You may have heard of Sister Helen Prejean and her work to end the use of the death penalty in the United States, but up to that morning, I hadn’t.  I am ashamed to say, that like many others, I had only ever associated the right to life with the rights of the unborn to be born.  The idea of a convicted criminal’s right to life had never occurred to me, and quite frankly, made me very uncomfortable.  As Sister Helen’s story unfol226600_10100555141049769_7035325_nded, I started to realize I needed to learn more.  So I borrowed 20 dollars from my coworker, bought both of Sister Helen’s books, met her and started to learn whatever I could.

At that time, when I started researching on Catholic websites, there were few resources available, which I found both odd and frustrating. One website that I contacted said that they didn’t have any resources because capital punishment wasn’t a respect life issue.  To say that steamed me a bit is an understatement.  Thankfully, when I did the same search today before writing this post, this was no longer the case.  The United States Conference of Catholic Bishops website in particular had a lot of resources available for reading and also for teaching about the death penalty.

I’ve learned a lot about the death penalty in the last few years.  Before Sister Helen’s activism, there were only a few small paragraphs in the Catechism of the Catholic Church  which summed up say basically that the Catholic Church is not categorically against the death penalty but that it should only be used when there is no other way to protect society from that person.  It does go on to say that in modern society, these cases are extremely rare, if maybe even non-existent. (#2267) When Sister Helen started working to end the death penalty in the U.S., she met with Saint John Paul II and asked him to do more.  Later, in his encyclical The Gospel of Life Saint John Paul asked Catholics to be “unconditionally pro-life”.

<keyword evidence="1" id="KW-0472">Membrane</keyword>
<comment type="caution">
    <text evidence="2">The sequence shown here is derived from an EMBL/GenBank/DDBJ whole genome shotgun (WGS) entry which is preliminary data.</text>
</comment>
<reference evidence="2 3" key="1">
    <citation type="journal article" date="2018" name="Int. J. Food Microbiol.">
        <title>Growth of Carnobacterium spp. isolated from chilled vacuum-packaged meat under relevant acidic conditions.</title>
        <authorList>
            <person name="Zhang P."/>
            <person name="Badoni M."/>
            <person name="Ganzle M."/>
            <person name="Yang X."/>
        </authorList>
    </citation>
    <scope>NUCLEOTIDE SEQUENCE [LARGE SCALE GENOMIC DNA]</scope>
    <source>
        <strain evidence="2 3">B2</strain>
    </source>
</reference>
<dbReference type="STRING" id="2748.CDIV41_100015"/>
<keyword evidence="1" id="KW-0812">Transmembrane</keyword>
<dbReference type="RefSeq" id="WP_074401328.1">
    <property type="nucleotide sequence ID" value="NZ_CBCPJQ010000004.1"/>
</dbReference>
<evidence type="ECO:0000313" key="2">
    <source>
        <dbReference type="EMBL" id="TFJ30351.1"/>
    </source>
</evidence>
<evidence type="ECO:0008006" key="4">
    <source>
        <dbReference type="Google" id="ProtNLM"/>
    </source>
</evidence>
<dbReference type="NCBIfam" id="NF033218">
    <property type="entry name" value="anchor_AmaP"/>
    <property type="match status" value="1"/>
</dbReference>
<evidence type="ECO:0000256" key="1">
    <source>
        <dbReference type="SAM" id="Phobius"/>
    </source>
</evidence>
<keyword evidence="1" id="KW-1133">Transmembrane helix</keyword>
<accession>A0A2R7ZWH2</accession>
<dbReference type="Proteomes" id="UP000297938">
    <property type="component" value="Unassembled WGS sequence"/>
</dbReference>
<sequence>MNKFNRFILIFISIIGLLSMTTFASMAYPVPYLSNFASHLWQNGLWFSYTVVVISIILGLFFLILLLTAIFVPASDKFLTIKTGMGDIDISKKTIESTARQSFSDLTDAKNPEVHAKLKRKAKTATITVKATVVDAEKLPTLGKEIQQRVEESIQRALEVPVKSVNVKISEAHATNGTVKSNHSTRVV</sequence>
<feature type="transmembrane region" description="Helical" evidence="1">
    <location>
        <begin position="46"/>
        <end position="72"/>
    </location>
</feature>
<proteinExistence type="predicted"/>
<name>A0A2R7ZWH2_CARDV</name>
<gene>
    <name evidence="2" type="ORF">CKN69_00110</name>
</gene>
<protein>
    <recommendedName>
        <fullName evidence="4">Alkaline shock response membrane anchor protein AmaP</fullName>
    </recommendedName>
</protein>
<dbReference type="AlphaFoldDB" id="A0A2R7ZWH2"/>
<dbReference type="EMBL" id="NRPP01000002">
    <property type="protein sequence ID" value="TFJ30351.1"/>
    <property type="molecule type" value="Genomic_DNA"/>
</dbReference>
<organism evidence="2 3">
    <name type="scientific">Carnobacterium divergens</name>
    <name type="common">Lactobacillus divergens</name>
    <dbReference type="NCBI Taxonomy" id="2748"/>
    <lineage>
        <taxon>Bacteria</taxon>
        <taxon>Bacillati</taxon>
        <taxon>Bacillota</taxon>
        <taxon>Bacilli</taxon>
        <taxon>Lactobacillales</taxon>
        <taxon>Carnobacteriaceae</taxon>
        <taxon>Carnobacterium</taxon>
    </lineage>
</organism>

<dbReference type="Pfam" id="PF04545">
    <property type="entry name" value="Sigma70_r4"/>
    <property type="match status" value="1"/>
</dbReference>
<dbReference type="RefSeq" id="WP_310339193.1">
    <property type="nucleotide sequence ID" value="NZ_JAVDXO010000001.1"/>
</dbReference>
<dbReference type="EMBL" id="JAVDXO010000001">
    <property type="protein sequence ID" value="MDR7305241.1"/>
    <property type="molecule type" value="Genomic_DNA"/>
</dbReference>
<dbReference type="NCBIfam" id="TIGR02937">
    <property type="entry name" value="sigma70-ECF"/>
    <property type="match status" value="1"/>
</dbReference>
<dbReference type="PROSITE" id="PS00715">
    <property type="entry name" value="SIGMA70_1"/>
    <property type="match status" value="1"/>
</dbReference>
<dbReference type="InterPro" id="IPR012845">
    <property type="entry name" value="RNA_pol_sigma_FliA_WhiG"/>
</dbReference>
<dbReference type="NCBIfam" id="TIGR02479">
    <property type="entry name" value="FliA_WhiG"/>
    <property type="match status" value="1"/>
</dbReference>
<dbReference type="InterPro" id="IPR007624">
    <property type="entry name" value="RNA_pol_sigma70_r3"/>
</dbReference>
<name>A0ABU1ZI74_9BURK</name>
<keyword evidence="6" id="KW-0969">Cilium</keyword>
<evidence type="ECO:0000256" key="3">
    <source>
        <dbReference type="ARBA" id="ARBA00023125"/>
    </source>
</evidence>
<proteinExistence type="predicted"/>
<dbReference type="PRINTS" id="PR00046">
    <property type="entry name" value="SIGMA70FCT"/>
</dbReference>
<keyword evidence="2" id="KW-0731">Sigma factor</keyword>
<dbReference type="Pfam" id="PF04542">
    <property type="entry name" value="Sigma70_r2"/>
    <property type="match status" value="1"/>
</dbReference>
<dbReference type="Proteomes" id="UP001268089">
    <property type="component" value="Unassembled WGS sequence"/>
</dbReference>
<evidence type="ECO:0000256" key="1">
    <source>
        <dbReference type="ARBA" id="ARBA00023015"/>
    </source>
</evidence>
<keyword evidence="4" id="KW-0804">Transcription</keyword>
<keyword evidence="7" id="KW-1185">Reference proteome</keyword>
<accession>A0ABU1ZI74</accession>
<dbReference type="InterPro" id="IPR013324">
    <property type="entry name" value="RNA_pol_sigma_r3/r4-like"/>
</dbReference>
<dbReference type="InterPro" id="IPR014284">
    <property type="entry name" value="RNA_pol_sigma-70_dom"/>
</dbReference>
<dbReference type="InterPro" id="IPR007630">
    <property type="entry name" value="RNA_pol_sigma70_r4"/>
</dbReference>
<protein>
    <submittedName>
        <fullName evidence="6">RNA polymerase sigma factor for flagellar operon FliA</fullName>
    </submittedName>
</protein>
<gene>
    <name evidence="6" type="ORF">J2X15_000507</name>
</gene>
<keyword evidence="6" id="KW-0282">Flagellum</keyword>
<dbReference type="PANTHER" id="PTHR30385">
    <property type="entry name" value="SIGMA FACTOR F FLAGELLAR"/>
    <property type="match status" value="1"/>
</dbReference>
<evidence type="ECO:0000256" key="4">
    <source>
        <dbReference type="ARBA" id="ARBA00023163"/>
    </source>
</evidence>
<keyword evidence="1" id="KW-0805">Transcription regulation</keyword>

From a non-Catholic perspective, there are still some good arguments for ending the use of the death penalty.  First of all, it is expensive! In the state of Washington, where I live, a Seattle University study revealed that death penalty cases cost the state an average of 1 million dollars more than cases where the death penalty is not an option. Other studies show that the death penalty is used more for black defendants who kill white victims than for any other group.  Also, over 90% of people on death row across the United States were too poor to afford their own attorney. (more information available at and

During Respect Life Month, my eighth grade students do research on the use of the death penalty in the United States, using the USCCB website as their starting point.  We also read a series of pro  and anti death penalty articles and interviews.  We learn Sister Helen’s story of being pen pals with a man on death row and how that changed her opinion on the death penalty and also caused the issue to become a pressing life issue for Catholics.  At the end of the unit, students write a persuasive essay encouraging Catholics to become educated about the death penalty and the Church’s perspective.

Even if this feels like something too controversial to talk about with your class, I think it is a really worthwhile thing to do.  I have been consistently impressed with my students’ ability to listen and learn from one another, even when they don’t agree with each other. Either way, I hope this post has inspired someone to become more educated on the issue, even if the death penalty doesn’t make it in to your lesson plans this year.